Home Brewing - GORDON's first brew

Beer brewing, wine aging, whiskey fermenting, soda pop carbonating.  Talk about it here.
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GORDON
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Postby GORDON » Sat Aug 06, 2011 9:17 pm

I bought new brown bottles, but of course plan on reusing them.

My relatives who drink a lot of beer either prefer cans, or twist-off bottles. They haven't been buying the Sam Adams (or whatever) like I asked them to. I am hoping when they taste a 6-pack of my beer it motivates them to collect some bottles for me.
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Postby GORDON » Sat Aug 06, 2011 9:37 pm

SO I guess I will be bottling tomorrow. I have another 5 gallon bucket with a spigot at the bottom for filling the bottles, so when I transfer from the carboy I'll try to leave the sediment undisturbed.

Should I just put the bottles back in the box they came in with the caps sitting up, or do I want them laying on their sides, or what?
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Postby Malcolm » Sat Aug 06, 2011 10:49 pm

Bottles of beer ought to be kept from excessive light, humidity, or heat. Unlike champagne, I've never had it need to be stored cork down or whatever.
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Postby GORDON » Sun Aug 07, 2011 1:02 pm

Bottling day! Priming sugar water is boiling. Pics later.

Lesson learned (so far): Maybe wash my bottles the day before bottling day and save myself 45 minutes on bottling day.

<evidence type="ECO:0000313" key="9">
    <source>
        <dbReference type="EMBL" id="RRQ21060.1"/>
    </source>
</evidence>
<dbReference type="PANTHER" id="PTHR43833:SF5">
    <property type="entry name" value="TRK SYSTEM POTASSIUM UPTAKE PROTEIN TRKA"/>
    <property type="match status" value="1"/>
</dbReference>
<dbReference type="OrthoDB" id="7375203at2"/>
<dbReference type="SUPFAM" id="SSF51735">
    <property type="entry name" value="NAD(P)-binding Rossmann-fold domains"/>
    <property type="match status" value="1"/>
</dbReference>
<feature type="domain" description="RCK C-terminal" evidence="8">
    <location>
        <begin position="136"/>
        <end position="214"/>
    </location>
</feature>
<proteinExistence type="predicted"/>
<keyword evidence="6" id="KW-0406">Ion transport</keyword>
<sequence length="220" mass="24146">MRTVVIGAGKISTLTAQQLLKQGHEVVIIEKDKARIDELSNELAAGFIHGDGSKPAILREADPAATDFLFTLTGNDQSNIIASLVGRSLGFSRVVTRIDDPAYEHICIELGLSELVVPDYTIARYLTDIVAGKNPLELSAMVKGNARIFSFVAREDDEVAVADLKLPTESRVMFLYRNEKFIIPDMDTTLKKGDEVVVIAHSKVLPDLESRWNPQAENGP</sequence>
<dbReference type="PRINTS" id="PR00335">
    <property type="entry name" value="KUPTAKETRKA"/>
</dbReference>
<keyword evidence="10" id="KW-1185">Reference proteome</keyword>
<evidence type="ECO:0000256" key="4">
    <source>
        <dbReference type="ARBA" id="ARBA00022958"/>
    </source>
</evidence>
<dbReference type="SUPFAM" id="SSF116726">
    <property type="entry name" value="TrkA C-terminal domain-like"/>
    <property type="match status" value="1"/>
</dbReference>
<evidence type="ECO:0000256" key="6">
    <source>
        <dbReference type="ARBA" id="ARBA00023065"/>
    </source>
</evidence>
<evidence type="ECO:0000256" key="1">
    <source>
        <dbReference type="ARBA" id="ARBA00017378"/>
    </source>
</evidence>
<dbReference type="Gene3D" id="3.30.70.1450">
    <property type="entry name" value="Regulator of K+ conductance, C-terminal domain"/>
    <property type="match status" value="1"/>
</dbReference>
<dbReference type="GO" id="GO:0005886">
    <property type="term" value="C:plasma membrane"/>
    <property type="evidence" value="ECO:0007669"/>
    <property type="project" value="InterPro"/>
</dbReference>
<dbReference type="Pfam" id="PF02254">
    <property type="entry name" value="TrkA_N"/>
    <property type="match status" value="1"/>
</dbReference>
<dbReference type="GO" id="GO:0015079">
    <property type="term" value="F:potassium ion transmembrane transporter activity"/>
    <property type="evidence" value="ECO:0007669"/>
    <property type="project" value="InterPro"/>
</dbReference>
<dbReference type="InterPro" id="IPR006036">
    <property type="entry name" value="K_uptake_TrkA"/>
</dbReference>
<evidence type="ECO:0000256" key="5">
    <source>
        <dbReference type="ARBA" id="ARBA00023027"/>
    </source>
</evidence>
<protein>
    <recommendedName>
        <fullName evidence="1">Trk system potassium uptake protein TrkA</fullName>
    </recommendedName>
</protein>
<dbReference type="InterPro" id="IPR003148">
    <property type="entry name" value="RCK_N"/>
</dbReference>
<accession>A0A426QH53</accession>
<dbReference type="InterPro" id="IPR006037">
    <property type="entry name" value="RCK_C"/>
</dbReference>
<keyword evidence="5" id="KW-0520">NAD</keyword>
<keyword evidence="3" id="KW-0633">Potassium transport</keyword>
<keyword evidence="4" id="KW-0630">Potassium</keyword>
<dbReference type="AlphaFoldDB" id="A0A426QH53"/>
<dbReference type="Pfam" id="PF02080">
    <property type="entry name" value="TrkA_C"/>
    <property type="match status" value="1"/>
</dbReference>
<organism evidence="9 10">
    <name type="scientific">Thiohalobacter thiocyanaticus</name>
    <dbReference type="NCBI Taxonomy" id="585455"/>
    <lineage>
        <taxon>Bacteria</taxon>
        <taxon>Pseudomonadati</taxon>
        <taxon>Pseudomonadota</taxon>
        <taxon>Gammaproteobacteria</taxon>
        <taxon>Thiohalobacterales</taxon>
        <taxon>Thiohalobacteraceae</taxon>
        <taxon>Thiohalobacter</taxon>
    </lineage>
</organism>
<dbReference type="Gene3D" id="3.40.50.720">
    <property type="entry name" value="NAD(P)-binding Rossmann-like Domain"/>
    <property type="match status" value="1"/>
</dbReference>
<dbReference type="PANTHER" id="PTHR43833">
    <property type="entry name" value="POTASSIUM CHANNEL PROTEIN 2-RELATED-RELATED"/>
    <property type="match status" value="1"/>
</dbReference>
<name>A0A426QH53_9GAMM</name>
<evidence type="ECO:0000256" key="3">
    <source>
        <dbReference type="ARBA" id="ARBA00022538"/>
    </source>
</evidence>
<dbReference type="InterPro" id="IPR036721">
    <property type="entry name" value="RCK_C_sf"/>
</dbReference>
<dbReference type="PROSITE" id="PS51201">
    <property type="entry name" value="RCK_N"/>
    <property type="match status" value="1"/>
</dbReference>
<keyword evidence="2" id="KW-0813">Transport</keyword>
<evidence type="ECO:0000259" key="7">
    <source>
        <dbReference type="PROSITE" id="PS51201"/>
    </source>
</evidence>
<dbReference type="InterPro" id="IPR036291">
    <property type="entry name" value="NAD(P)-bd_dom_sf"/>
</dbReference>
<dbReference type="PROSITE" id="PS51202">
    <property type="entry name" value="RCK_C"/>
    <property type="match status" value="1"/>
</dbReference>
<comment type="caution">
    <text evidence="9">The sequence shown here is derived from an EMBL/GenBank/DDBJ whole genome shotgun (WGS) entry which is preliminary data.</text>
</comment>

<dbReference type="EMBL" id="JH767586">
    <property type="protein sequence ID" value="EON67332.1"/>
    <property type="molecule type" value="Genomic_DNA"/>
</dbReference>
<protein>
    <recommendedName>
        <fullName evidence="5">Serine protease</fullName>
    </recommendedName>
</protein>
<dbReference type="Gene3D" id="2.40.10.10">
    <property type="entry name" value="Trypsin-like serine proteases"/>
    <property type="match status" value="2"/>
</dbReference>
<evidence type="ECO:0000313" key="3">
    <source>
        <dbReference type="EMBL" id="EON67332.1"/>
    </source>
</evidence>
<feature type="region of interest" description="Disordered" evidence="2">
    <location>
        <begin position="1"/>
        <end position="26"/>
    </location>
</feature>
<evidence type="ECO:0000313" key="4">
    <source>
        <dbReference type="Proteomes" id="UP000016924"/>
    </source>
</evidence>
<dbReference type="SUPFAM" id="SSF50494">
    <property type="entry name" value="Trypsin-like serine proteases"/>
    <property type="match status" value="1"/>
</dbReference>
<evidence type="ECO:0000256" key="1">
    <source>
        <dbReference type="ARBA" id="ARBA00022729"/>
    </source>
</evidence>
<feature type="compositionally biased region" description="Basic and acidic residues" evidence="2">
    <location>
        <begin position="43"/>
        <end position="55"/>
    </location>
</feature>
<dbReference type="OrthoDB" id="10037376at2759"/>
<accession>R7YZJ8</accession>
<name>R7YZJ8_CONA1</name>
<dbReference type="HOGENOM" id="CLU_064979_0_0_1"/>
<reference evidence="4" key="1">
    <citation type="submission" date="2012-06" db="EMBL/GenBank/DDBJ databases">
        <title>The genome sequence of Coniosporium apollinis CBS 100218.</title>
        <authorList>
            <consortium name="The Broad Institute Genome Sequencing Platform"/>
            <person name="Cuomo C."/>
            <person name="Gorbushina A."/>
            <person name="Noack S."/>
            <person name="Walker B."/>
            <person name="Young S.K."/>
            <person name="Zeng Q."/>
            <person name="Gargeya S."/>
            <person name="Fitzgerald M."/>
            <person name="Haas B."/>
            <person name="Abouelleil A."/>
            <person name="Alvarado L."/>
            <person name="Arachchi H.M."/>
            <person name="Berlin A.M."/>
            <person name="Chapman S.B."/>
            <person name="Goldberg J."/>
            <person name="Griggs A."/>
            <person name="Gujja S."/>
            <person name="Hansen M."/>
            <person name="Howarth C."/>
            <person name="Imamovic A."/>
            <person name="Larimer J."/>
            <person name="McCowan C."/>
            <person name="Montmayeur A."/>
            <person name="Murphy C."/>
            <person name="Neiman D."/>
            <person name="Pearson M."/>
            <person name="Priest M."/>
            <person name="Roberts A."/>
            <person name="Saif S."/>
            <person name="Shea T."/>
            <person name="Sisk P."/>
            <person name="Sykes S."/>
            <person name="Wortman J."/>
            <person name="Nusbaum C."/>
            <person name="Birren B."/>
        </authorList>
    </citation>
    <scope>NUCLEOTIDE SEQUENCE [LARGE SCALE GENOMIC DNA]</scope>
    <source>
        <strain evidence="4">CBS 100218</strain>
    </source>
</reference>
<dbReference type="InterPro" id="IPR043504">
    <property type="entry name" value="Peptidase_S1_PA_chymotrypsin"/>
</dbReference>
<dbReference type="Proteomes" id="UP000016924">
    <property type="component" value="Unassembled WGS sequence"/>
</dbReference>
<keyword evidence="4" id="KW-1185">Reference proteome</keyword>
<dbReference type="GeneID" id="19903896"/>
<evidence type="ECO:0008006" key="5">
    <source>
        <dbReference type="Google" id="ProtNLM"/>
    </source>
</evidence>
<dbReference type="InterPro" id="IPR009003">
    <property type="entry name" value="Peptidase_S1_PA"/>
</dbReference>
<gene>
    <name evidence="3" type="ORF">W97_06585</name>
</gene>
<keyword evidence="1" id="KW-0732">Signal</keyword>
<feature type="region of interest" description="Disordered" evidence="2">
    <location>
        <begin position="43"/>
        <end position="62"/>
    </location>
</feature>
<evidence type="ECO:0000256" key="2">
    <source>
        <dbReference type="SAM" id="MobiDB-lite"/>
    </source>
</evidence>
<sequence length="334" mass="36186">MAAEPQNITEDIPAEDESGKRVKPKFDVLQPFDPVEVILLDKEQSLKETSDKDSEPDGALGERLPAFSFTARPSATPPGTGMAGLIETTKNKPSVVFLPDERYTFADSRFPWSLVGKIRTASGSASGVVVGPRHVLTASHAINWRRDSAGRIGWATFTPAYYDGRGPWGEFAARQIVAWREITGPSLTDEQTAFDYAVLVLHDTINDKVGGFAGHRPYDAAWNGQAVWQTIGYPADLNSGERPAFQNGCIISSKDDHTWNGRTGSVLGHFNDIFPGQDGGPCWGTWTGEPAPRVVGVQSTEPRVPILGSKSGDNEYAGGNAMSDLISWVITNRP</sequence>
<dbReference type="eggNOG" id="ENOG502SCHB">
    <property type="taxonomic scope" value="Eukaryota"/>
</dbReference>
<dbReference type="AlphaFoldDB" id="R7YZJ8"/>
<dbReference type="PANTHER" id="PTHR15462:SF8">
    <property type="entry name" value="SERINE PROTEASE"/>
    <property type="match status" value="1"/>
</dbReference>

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Postby Paul » Sun Aug 07, 2011 9:36 pm

GORDON wrote:SO I guess I will be bottling tomorrow. I have another 5 gallon bucket with a spigot at the bottom for filling the bottles, so when I transfer from the carboy I'll try to leave the sediment undisturbed.

Should I just put the bottles back in the box they came in with the caps sitting up, or do I want them laying on their sides, or what?

Keep them right side up.

You want all the sediment to go to the bottom and stick to the bottom. That way, when you pout your beer you just leave the last little bit of beer in the bottle and get very little settlement into the glass.

Like Malcolm said, with campaign they keep the bottles upside down so the sediment settles at the top of the bottle. Then they pull the cork and let that sludge pour out before adding some more campaign to the bottle and recorking it.

Beer ain't that fance, Dude.

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Postby TheCatt » Sun Aug 07, 2011 9:51 pm

Paul wrote:Like Malcolm said, with campaign they keep the bottles upside down so the sediment settles at the top of the bottle. Then they pull the cork and let that sludge pour out before adding some more campaign to the bottle and recorking it.

Beer ain't that fance, Dude.

Never heard that before, always thought it was to keep corks from drying out
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Postby Paul » Mon Aug 08, 2011 11:51 am

I saw it done on one of James May's alcohol road trip shows a couple months ago on BBCA.

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Postby TheCatt » Mon Aug 08, 2011 12:08 pm

Paul wrote:I saw it done on one of James May's alcohol road trip shows a couple months ago on BBCA.

Yeah, I wikipediad it after your post.

After aging, the bottle is manipulated, either manually or mechanically, in a process called remuage, so that the lees settle in the neck of the bottle. After chilling the bottles, the neck is frozen, and the cap removed. The pressure in the bottle forces out the ice containing the lees, and the bottle is quickly corked to maintain the carbon dioxide in solution. Some syrup (le dosage) is added to maintain the level within the bottle.[1]
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Postby GORDON » Mon Aug 08, 2011 4:46 pm

This will seem silly if you're Paul.

Also my POS Blackberry decided to stop focusing the camera lens, so the pictures kind of suck.


New bottles, unwashed. Bottle tree. Utility sink in the basement.